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U.S. Supreme Court: Arizona Police Must Return Cannabis to California Patient

In a ruling handed down without comment, the United States Supreme Court has refused to overturn prior court rulings stating that the Yuma County Sheriff gavelmust return cannabis that was seized from a California patient. Arizona’s medical cannabis law is one of the only in the country that legally recognizes patients from other states.

The ruling came as a response to a case where Valerie Okun, a qualified medical cannabis patient in California, had cannabis seized by a border patrol agent in Yuma County, in 2011. She was charged with cannabis possession, with the charges eventually being dropped when she provided proof of being a medical cannabis patient. However, police refused to return the seized cannabis, even after an Arizona Supreme Court ruling.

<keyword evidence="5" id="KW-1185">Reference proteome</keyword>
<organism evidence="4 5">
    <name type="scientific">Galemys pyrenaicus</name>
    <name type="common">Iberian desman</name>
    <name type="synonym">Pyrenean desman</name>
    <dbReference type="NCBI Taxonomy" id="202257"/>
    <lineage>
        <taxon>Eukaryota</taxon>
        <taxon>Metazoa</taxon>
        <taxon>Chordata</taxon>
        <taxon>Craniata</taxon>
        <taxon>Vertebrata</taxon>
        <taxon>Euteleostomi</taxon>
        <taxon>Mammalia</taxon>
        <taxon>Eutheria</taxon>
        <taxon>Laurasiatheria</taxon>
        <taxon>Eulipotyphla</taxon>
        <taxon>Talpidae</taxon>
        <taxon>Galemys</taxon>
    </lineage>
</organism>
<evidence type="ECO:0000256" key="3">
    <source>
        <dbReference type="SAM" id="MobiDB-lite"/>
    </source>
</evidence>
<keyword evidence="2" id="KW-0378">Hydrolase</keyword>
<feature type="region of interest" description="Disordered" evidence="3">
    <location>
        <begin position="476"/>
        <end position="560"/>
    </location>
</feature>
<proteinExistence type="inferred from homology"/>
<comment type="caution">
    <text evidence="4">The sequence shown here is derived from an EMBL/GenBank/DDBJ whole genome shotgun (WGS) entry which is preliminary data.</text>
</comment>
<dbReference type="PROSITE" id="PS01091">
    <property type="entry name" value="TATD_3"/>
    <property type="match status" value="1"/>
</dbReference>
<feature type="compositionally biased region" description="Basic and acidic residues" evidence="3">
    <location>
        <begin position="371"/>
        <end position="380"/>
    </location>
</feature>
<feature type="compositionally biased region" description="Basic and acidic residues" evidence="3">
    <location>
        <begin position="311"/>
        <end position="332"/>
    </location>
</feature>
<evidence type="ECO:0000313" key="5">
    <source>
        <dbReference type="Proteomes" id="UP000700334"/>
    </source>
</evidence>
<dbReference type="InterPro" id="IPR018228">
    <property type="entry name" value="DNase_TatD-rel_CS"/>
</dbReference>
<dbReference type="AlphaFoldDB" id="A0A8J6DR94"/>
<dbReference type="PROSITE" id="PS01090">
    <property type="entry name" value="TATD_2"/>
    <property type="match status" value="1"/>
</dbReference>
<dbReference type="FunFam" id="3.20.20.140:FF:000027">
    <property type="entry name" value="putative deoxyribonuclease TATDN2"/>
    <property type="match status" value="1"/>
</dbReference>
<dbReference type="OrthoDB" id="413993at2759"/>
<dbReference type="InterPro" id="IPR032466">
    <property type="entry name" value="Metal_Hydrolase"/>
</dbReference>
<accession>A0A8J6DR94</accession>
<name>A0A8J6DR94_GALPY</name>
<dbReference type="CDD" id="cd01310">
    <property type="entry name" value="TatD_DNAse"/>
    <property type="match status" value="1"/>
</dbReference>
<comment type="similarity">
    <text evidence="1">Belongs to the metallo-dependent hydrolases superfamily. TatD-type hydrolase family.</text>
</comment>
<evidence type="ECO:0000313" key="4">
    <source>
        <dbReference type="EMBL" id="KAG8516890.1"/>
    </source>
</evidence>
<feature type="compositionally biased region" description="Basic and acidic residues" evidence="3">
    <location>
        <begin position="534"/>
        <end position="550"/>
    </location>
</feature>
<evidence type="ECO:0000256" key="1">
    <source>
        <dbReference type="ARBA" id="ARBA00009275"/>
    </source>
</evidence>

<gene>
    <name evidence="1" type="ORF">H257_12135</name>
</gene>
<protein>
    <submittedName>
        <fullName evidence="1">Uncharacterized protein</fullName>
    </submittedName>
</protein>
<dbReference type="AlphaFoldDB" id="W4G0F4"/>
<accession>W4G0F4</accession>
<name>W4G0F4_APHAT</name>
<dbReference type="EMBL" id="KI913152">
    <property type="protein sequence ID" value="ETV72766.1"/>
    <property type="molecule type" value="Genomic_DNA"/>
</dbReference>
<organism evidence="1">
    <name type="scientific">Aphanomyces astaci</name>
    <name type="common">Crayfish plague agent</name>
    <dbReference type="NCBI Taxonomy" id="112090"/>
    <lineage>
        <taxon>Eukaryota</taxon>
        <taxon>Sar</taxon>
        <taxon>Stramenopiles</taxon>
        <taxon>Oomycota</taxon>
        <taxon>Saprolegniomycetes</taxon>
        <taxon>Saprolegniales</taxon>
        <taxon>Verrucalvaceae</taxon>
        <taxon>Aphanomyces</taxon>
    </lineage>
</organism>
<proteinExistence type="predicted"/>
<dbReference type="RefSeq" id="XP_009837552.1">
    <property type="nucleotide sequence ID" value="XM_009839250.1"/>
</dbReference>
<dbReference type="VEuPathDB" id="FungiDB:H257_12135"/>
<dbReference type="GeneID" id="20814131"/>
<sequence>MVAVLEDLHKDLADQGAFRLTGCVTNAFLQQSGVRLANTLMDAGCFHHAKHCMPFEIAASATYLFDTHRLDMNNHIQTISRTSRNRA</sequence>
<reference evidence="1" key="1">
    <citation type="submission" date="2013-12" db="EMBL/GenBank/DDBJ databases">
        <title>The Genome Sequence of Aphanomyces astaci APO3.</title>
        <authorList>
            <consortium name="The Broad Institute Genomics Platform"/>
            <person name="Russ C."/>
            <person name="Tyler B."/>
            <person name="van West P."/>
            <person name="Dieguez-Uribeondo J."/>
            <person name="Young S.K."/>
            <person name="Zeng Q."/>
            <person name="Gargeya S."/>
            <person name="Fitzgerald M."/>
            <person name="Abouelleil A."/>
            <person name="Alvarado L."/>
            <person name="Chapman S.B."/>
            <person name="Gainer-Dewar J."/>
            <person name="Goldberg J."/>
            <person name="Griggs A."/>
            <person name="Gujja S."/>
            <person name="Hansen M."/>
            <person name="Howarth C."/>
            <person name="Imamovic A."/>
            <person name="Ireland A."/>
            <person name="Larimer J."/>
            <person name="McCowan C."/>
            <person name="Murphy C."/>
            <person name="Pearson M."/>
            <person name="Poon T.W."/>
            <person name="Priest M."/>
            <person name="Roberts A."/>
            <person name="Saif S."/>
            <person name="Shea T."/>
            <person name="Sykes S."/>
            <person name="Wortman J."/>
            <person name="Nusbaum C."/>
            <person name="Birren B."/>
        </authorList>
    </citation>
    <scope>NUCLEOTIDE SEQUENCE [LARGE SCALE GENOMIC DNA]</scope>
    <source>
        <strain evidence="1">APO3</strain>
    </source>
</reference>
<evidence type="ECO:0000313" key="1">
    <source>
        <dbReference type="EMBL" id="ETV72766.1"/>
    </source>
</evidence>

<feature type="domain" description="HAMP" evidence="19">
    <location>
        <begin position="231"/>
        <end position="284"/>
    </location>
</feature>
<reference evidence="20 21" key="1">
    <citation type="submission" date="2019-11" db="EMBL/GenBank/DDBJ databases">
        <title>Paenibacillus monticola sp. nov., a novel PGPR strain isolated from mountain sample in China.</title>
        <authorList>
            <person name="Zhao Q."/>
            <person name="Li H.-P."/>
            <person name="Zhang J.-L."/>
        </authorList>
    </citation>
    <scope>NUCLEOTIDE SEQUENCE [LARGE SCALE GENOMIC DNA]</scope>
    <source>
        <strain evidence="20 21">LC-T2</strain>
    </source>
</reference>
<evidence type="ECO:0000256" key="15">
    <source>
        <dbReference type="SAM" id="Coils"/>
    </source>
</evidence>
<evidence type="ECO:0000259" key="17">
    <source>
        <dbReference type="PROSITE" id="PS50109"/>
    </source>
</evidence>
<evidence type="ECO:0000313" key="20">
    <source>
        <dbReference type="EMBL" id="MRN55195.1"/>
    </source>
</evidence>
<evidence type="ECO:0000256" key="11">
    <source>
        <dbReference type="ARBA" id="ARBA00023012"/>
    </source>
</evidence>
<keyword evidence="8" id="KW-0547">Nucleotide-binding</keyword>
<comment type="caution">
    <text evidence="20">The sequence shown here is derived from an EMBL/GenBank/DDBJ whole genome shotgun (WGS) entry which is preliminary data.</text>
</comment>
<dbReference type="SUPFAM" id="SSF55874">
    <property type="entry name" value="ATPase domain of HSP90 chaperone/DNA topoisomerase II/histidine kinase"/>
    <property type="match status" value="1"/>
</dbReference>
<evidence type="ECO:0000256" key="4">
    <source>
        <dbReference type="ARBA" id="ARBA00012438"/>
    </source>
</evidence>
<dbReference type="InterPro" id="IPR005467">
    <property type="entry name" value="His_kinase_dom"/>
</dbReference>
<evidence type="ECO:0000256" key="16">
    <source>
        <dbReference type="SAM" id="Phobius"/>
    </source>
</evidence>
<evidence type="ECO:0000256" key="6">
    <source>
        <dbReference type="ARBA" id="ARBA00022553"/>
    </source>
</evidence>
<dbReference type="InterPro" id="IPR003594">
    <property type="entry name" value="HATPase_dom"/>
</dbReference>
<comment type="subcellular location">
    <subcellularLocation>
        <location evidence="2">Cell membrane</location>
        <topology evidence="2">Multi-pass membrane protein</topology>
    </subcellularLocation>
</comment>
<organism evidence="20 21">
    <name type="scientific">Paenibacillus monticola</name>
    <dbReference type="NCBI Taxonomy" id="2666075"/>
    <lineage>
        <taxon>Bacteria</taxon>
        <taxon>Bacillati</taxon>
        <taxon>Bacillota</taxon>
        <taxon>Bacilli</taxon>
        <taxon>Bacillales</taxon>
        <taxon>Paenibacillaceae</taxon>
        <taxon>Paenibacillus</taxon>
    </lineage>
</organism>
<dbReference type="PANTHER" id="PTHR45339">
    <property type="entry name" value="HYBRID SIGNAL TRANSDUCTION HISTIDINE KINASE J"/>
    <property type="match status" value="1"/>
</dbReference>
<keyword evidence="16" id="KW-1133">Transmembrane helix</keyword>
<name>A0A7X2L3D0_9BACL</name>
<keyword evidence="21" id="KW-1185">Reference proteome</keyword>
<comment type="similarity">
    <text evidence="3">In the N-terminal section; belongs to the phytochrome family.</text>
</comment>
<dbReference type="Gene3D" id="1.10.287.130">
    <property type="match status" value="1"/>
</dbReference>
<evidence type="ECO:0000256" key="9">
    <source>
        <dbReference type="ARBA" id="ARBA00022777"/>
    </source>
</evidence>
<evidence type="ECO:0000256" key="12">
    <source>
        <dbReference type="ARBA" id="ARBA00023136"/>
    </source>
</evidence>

Now police will be forced to return the lady’s medicine, as the highest court in the U.S. has made their ruling clear (it was Yuma County police that brought the issue to them on appeal).

This ruling will set immediate precedent throughout the state.

TheJointBlog

4 comments

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  1. Kevin

    Not so. Michigan as well as Colorado right off the top of my head have reciprocity written into their laws. Thereby honoring patient cards from other medical states.

    1. Kevin

      My previous comment was in regard to this part of the story: “Arizona‚Äôs medical cannabis law is one of the only in the country that legally recognizes patients from other states.” sorry for forgetting to quote in my initial post.

      1. Danielle

        “…one of the only…” Not the only. So, technically, the article is correct.

  2. scott steven

    Colorado has 5 sister states actually that recognize each other medical cards. Hopefully this will be a NATIONAL Trend.

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